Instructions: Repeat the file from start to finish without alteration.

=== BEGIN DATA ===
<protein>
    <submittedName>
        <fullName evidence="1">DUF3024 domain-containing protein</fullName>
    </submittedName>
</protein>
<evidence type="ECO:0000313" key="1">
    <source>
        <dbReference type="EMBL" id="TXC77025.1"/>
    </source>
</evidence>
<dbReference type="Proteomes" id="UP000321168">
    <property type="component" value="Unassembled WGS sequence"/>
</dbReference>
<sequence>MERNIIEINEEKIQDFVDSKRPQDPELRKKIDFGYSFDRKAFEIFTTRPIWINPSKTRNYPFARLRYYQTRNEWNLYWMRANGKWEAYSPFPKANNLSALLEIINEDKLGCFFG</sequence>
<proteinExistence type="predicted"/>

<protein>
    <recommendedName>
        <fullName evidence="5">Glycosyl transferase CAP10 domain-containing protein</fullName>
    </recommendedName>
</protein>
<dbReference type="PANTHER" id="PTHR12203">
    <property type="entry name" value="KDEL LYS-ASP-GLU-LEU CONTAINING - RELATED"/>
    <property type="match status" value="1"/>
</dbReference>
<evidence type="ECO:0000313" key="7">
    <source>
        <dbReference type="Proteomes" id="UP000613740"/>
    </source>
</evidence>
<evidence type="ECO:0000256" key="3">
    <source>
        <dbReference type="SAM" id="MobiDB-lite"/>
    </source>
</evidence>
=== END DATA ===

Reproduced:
<protein>
    <submittedName>
        <fullName evidence="1">DUF3024 domain-containing protein</fullName>
    </submittedName>
</protein>
<evidence type="ECO:0000313" key="1">
    <source>
        <dbReference type="EMBL" id="TXC77025.1"/>
    </source>
</evidence>
<dbReference type="Proteomes" id="UP000321168">
    <property type="component" value="Unassembled WGS sequence"/>
</dbReference>
<sequence>MERNIIEINEEKIQDFVDSKRPQDPELRKKIDFGYSFDRKAFEIFTTRPIWINPSKTRNYPFARLRYYQTRNEWNLYWMRANGKWEAYSPFPKANNLSALLEIINEDKLGCFFG</sequence>
<proteinExistence type="predicted"/>

<protein>
    <recommendedName>
        <fullName evidence="5">Glycosyl transferase CAP10 domain-containing protein</fullName>
    </recommendedName>
</protein>
<dbReference type="PANTHER" id="PTHR12203">
    <property type="entry name" value="KDEL LYS-ASP-GLU-LEU CONTAINING - RELATED"/>
    <property type="match status" value="1"/>
</dbReference>
<evidence type="ECO:0000313" key="7">
    <source>
        <dbReference type="Proteomes" id="UP000613740"/>
    </source>
</evidence>
<evidence type="ECO:0000256" key="3">
    <source>
        <dbReference type="SAM" id="MobiDB-lite"/>
    </source>
</evidence>